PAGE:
New Features

The Marine Bivalve Shells of the British Isles website was first launched in 2010, and since that time we have received feedback from its countless users (over 65,000 visitors from 179 countries). Our revision has taken many of these comments into account. We hope that you find these new features useful.


WoRMS (World Register of Marine Species) and the longer running CLEMAM (Checklist of the Marine Mollusca of Europe and the Mediterranean) have become invaluable tools to bivalve nomenclature since our website’s launch 6 years ago. We have updated our nomenclature to match WoRMS and/or CLEMAM unless there is a case where we do not agree and when this occurs we have added a "Notes on Nomenclature" section on the relevant species page for such notes.


As well as several new species we have also added non-native species, many of which washed ashore after violent storms over the winters of 2013 and 2014. Most of the species are from the southeastern USA and new records on the southwest coasts of England and Ireland are common. Non-natives need to be correctly identified and flagged up so that relevant steps against potential invasive species can to be taken.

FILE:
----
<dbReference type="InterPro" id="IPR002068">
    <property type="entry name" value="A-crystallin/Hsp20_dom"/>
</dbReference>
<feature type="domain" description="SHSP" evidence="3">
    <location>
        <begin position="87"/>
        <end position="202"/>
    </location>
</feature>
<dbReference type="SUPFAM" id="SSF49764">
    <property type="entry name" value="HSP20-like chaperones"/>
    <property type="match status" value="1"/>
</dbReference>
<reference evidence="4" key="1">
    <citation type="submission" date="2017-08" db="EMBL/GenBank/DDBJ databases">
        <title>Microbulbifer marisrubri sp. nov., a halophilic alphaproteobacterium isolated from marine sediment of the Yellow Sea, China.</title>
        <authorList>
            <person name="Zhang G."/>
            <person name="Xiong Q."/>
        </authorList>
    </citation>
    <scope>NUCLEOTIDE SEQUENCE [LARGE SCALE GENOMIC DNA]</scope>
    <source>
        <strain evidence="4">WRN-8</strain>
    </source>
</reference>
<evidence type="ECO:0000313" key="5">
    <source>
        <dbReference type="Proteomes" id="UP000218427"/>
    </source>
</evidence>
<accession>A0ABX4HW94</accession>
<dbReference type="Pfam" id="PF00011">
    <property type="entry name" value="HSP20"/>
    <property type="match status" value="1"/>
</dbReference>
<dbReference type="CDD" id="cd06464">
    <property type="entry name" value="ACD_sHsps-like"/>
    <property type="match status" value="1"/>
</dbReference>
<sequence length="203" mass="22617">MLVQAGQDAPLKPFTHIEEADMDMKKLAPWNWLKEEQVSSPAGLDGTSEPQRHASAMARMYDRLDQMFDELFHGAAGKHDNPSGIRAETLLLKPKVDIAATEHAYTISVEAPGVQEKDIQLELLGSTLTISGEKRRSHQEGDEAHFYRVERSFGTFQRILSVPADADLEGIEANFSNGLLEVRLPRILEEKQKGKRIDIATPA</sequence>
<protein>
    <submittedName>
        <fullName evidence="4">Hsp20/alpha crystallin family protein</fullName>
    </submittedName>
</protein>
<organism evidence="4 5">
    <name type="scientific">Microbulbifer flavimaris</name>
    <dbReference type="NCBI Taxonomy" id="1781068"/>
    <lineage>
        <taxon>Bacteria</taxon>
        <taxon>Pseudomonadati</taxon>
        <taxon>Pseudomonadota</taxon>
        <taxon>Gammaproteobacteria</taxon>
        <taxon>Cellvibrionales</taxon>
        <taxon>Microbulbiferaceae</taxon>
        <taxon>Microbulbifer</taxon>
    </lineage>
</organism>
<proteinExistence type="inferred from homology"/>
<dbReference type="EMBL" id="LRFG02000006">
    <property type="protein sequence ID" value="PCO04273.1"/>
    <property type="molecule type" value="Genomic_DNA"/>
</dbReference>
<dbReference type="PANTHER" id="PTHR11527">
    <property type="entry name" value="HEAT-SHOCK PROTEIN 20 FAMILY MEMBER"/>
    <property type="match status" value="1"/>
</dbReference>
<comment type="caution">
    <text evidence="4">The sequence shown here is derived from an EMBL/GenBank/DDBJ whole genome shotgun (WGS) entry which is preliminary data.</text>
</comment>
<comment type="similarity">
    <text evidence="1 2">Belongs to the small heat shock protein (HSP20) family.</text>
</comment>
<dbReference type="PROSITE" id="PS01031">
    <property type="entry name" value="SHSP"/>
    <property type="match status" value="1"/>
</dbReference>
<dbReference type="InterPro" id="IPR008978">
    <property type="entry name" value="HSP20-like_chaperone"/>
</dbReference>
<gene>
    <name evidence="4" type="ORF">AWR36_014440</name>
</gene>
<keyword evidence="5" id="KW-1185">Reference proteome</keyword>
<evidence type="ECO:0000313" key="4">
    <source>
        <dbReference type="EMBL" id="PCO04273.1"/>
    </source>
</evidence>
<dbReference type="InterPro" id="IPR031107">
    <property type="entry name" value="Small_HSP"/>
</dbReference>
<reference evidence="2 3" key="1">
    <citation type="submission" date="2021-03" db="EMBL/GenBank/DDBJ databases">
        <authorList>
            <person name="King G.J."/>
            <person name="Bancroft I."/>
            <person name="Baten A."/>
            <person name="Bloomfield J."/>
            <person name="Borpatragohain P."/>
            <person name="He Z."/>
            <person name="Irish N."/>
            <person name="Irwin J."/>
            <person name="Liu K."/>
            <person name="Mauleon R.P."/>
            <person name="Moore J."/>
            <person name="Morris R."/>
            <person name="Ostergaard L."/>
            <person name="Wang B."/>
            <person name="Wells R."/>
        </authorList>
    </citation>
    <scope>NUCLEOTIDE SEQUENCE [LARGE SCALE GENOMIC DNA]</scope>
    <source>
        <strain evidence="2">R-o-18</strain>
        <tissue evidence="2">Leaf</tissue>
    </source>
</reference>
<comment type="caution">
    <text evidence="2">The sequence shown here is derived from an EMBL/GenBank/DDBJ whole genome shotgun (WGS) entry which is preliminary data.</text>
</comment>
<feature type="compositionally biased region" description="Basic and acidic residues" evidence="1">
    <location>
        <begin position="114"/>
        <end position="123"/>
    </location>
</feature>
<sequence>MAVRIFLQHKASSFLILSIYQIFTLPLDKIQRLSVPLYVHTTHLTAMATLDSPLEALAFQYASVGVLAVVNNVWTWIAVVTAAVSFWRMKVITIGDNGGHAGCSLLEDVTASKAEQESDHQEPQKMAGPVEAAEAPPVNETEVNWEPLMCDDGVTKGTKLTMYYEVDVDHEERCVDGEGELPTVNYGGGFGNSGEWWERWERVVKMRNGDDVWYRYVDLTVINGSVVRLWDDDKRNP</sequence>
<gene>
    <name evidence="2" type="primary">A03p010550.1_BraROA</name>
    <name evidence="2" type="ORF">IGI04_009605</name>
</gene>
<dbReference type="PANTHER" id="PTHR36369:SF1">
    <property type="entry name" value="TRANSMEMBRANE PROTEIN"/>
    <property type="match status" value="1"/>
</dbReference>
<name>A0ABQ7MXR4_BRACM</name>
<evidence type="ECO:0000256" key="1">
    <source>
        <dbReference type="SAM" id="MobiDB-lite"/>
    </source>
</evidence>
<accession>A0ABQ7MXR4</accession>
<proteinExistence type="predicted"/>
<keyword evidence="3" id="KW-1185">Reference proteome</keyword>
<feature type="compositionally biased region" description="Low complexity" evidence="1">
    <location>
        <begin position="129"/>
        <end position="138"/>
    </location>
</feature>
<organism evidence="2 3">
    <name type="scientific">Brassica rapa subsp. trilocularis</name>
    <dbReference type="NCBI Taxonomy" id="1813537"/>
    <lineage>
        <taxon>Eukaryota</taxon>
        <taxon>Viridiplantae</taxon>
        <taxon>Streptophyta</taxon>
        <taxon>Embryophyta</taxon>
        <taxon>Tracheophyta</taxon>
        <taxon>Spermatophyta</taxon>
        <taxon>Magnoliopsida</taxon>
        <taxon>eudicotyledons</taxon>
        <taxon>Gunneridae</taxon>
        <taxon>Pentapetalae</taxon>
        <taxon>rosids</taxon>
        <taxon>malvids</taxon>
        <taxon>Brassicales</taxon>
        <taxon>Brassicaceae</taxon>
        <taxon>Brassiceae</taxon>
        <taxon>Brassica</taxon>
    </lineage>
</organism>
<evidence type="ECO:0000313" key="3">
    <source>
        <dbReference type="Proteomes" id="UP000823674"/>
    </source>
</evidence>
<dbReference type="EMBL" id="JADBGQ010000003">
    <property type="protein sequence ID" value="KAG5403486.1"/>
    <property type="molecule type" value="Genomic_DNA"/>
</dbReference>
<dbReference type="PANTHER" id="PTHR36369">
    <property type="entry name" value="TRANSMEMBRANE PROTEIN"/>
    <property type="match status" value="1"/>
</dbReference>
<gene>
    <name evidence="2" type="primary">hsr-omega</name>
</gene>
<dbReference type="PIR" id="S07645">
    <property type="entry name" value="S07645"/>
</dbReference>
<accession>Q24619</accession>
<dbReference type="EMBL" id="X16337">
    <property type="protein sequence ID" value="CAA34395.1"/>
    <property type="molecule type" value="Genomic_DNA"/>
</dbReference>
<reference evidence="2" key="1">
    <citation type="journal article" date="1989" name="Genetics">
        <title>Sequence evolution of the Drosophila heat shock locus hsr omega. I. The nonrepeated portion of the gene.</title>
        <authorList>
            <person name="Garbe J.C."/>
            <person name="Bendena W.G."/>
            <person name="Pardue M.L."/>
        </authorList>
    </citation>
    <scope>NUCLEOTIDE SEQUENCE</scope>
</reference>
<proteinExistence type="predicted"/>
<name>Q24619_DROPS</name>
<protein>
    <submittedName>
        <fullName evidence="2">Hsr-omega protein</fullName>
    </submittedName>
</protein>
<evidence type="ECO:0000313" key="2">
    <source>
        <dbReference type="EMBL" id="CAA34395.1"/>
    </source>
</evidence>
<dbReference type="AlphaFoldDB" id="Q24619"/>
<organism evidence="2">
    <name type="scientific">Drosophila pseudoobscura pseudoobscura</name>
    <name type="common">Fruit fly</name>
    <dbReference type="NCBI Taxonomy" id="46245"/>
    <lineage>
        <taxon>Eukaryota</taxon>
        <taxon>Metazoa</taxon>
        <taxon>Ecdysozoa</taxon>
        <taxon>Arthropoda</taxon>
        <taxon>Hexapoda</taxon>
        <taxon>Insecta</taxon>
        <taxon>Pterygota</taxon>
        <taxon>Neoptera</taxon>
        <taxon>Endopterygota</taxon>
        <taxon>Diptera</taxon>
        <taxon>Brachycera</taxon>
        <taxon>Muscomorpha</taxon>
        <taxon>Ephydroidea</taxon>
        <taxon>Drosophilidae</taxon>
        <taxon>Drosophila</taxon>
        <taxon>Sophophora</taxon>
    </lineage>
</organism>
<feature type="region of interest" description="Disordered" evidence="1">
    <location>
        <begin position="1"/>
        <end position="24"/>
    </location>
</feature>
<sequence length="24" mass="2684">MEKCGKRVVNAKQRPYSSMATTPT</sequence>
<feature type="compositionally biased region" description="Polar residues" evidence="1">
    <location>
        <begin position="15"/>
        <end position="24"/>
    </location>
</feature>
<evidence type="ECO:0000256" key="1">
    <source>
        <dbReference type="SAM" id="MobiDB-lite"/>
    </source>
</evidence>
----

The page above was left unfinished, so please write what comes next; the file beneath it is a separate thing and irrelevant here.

Non-native species such as Rangia cuneata, Euvola ziczac and Mytilopsis leucophaeta are now included

Interactive keys

Many regular users conveyed that they would like keys to species. We have used several levels of key to cover usage by biologists starting their careers and also experienced conchologists. There is a key for everyone!

Our interactive keys are still being illustrated but the key text is complete and they include every species that we contain in our database, which is over 380 species. If you encounter a species that does not appear in our database please do notify us -- we wish to include everything in the UK EEZ (see The Study Area) and the borders of that zone.

Pictorial Key

If you are unfamiliar with bivalves then you may wish to use the pictorial key, which gives an illustrated ‘running total’ of possible species on the right hand side of the screen. So, with a few well-chosen clicks of selected shell characters you could reduce your choice of species to just a few.

Keys to major taxa

If you don’t recognise the species in front of you and don’t know where to start then the dichotomous key to major taxa is a good place to start. With links to all the superfamilies and in turn links to all species it can take you right down to the species level.

Superfamily/major group keys

The more experienced biologist may recognise the bivalve as belonging to a particular taxonomic group so can go straight to that superfamily key.

Comparative plates

Certain genera and juveniles are difficult to separate into species and many are commonly confused so to help out we have put together comparative plates to difficult genera. Every species within that genus is included on one plate for immediate comparison and key characters highlighted to help you distinguish species.
Interactive dichotomous keys
Picture based multi-entry key
Comparative plate showing species of Genus Abra